MIAMI (CBSMiami) – Before firefighters put out flames or arrive at an accident scene, they have to drive there and they do so with a truck weighing thousands of pounds through our busy South Florida streets.
One local fire department is now using a simulator to keep firefighters and residents safe.READ MORE: Doral Police ID Officers Injured In Friday's Shooting
National Highway Traffic Safety Administration estimates that over 2,000 fire truck accidents occur throughout the country each and every year. But one south Florida fire department is making sure they lower that statistic by having their firefighters train with a simulator. The Coral Springs Fire Department is sitting in the driver’s seat of a brand new fire truck simulator.
“It’s able to give them scenarios they’re not going to see during the driving training,” Captain Mike Moser said.
Some of those scenarios are pouring rain, which is common for South Florida, and even a plane crashing into a building.READ MORE: Six People Hospitalized Following Boat Explosion In Dania Beach
“These trucks weigh tens of thousands of pounds. They are very dangerous. They have a lot of equipment. Very heavy. That’s why we like to use the simulator because it’s safer,” Moser said.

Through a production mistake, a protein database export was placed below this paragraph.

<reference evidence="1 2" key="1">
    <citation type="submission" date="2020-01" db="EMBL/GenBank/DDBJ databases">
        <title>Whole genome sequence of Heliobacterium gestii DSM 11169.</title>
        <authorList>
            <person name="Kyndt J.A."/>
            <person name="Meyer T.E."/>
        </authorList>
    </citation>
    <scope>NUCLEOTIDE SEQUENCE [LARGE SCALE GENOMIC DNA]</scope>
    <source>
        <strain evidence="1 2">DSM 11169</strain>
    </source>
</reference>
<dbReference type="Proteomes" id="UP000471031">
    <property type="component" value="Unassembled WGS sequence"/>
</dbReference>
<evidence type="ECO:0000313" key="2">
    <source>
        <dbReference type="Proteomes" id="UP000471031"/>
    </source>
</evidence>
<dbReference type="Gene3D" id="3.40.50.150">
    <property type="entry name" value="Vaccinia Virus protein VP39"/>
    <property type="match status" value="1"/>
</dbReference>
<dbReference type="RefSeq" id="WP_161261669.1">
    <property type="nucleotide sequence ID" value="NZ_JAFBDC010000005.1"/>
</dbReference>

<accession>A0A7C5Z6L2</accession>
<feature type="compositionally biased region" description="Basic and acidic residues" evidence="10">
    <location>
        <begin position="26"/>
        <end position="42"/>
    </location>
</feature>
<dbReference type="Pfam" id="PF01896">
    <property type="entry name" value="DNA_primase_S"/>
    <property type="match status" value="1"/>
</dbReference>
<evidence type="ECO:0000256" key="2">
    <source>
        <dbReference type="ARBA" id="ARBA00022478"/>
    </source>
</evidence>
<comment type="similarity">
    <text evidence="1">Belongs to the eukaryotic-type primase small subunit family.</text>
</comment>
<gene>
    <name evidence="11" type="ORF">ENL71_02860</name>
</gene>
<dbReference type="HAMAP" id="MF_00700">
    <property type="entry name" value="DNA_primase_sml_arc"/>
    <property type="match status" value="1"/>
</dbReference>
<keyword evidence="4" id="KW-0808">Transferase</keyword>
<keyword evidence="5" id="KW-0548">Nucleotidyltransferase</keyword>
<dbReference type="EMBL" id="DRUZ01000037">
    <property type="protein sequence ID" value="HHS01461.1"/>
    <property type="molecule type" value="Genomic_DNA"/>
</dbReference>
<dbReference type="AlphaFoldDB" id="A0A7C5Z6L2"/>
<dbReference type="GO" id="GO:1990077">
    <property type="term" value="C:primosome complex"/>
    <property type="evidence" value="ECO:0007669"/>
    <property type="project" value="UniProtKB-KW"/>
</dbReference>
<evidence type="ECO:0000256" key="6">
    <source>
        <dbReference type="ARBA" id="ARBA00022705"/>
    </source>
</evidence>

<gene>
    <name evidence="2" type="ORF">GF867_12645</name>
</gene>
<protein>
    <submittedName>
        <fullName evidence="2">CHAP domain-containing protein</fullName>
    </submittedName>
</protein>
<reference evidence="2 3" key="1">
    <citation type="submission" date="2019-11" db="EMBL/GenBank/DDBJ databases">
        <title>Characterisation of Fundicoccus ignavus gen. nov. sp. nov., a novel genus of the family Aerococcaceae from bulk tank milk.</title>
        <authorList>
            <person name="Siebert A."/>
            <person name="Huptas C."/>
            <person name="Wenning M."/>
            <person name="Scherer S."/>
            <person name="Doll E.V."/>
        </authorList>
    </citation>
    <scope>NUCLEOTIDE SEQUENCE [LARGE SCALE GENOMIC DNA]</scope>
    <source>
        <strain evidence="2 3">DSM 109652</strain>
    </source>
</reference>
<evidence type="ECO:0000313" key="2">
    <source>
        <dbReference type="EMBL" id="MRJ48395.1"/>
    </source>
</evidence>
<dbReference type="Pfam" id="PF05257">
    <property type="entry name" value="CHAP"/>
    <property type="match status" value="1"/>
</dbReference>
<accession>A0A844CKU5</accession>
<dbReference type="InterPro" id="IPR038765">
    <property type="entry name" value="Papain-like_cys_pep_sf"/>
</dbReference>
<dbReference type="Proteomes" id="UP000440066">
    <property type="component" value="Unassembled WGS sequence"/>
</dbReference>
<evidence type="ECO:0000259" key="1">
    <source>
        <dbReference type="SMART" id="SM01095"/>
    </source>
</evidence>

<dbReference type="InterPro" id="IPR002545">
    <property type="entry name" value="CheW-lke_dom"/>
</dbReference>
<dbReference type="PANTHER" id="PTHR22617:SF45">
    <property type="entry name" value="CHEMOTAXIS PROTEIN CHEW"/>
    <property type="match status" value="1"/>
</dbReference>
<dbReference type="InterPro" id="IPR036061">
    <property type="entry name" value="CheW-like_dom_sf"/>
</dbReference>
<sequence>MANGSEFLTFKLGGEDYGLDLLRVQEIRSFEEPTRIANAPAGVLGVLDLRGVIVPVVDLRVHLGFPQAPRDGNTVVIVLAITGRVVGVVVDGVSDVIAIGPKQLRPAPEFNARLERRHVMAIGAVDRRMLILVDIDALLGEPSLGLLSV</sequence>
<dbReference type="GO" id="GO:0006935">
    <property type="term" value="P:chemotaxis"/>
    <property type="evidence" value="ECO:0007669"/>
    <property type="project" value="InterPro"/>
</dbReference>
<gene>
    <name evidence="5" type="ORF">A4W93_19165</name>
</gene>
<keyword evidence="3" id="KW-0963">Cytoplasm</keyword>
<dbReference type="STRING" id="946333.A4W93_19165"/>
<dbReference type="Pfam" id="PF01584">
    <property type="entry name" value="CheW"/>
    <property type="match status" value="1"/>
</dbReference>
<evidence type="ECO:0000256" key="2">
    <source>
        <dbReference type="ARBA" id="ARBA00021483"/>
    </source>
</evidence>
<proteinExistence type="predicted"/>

And the Coral Springs fire department also has the first of its kind in south Florida, a mobile simulator ready to roll out and help other firefighters train.
“We have two simulators, the one here that is stationary in our facility and another that’s it a trailer that we can take out to anyone in the region in south Florida and train other departments,” Moser said.
“This device has been proven in other areas to help reduce crashes whether minor or severe crashes,” Moser said.
If there are fewer crashes that means less money tax payers need to spend on replacing these vital vehicles.MORE NEWS: Florida Is Ditching Palm Trees To Fight Climate Crisis
“If we can get our drivers of these fire trucks here in the simulator and teach them the basics, we think in the long run it’ll save people a lot of money and it could save lives too,” Moser said.